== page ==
NERDIWEEN Week 1: Trick or Treat, Charlie Brown

To wrap up Week 1, I wanted to leave you all with a fun, festive craft that you can make over the weekend. Since the theme was Great Pumpkin, I pretty much went on the nose and created a pumpkin-centered tutorial. But, before I introduce the how-to, let’s reflect for a moment.

What does the Great Pumpkin do? According to Linus, “He flies through the air…to bring presents.” Sounds like a pretty awesome gourd, am I right? Well, that’s what I wanted to convey with this craft. If the Great Pumpkin can bring joy to Linus, then what’s to say that it can’t do the same thing to the trick-or-treaters on Halloween night? So, in order to bring that same delight, you can make your very own Great Pumpkin in candy dish form! You’ll be the most sincere for sure.

From your utility belt, you’ll need: 

-1 pack of orange tissue paper

-1 pack of black or patterned tissue paper

-1 bottle of matte Mod Podge

-1 package of green pipe cleaners

-1 sheet each of black, light brown, and green cardstock (preferably 6″ x 6″)

-1 sheet of thick craft foam, or a small piece of cardboard

-Halloween-themed paper straws (you’ll only need one, so if you don’t want to buy a whole pack, or don’t have straws lying around, you can use bamboo skewers or a popsicle stick)

-A green or black marker

-1 package of party balloons

-White computer paper

-Elmer’s glue

-All-purpose flour

-Paper bowls

-Glue gun and glue sticks

-Scissors

-Sponge paintbrush

-Optional: glitter glue (spoiler: glitter glue is NEVER optional)

Step 1: 

Start preparing for papier mache; taking a few sheets of white computer paper, tear them into strips. Next, mix about a cup of flour, water, and about a teaspoon of Elmer’s glue in a paper bowl. This will make the mache paste. The consistency of this paste should be similar to a thick soup. If there’s too much water, the chances of the paper sticking on the balloon together will be slim. Finally, blow up a party balloon, and cover your work surface.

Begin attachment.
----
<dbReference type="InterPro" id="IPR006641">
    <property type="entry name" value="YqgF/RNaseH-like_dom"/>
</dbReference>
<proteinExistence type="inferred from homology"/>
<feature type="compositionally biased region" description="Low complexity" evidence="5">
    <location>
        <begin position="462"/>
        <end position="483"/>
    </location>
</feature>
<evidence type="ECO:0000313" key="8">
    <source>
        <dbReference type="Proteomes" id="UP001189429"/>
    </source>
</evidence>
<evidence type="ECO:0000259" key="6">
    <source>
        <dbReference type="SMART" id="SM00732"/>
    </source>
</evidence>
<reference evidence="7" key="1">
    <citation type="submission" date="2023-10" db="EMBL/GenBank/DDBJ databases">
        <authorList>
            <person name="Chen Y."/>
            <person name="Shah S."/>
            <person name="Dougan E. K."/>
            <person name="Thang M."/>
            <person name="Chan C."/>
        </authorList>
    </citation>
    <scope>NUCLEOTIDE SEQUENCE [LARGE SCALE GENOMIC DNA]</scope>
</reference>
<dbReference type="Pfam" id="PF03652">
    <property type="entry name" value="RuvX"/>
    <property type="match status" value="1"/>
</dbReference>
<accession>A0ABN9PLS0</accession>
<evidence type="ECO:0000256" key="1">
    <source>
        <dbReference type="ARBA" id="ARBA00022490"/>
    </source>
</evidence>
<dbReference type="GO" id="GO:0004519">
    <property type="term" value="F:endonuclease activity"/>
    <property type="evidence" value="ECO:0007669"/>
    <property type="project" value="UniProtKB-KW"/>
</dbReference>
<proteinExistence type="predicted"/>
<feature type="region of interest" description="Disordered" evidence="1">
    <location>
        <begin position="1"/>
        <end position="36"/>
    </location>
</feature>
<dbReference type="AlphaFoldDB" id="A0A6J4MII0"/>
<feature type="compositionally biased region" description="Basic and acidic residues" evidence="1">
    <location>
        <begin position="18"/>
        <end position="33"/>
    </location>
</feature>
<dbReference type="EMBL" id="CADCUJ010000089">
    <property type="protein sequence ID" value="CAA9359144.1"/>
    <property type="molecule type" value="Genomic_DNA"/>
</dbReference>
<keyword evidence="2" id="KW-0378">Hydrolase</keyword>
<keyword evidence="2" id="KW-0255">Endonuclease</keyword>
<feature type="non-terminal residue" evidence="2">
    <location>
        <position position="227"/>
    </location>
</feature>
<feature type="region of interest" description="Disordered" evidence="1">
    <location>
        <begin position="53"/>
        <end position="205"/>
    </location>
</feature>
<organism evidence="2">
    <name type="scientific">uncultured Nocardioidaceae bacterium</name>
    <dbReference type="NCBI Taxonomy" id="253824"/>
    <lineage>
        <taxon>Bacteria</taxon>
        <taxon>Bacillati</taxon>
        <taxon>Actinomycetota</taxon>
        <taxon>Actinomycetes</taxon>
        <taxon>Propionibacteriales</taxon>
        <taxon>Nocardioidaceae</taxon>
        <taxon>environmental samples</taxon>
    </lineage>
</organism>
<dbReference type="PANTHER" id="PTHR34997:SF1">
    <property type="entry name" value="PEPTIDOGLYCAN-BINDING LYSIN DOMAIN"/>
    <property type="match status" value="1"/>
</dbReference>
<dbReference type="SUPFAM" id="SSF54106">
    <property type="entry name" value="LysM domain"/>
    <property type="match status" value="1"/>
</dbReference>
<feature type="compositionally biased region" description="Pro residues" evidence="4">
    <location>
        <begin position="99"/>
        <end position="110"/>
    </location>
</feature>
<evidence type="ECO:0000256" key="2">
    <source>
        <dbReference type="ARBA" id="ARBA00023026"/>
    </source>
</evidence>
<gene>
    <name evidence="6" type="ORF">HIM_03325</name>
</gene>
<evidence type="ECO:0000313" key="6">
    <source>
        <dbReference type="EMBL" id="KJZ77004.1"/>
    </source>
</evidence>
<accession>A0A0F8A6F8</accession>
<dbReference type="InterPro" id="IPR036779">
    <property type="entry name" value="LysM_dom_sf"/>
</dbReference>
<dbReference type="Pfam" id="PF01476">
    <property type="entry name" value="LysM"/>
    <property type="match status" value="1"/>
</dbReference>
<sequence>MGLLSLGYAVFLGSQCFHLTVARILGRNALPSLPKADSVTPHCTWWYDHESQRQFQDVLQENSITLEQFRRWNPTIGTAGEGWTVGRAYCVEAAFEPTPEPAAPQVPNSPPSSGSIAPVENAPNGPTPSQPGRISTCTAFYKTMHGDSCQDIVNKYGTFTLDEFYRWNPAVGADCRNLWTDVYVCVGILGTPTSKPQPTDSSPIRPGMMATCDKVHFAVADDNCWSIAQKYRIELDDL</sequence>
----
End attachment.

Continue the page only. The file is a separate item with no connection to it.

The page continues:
Step 2: 

Begin covering the balloon in thin, even layers of paper strips and paste. Once you have covered nearly the entire surface of the balloon in one layer, set aside to dry for about 24 hours. When the layer is completely dry, apply another layer, and let dry for another 24 hours. When all the layers of papier mache have dried, you will have your “pumpkin” body.

 Step 3: 

Taking the orange tissue paper, cut into small squares. Cut as many as you can.

 Step 4: 

Apply Mod Podge in small sections using a sponge paintbrush, pasting a layer of orange tissue paper as you work. To make sure the tissue paper sticks flat, sponge on a layer of Mod Podge. Add on as many layers as needed to completely cover all the white spaces. You should also make sure you cover any gaps that may be present.

This step is tedious and time consuming, jsyk!

 Step 5: 

When you have finished Step 4, and the Mod Podge has dried, cut out the shape of a smiling mouth into the pumpkin. Save the excess for Step 7.

 Step 6: 

Repeat Step 4 for the inside of the pumpkin. I was originally going to use black tissue paper for the inside, but I already had a star patterned tissue paper, and I thought that looked more magical. You can use whatever you like best. If you decide to use black, I picked up a two-pack of orange and black tissue paper at Target. This way, you can utilize both colors in one craft.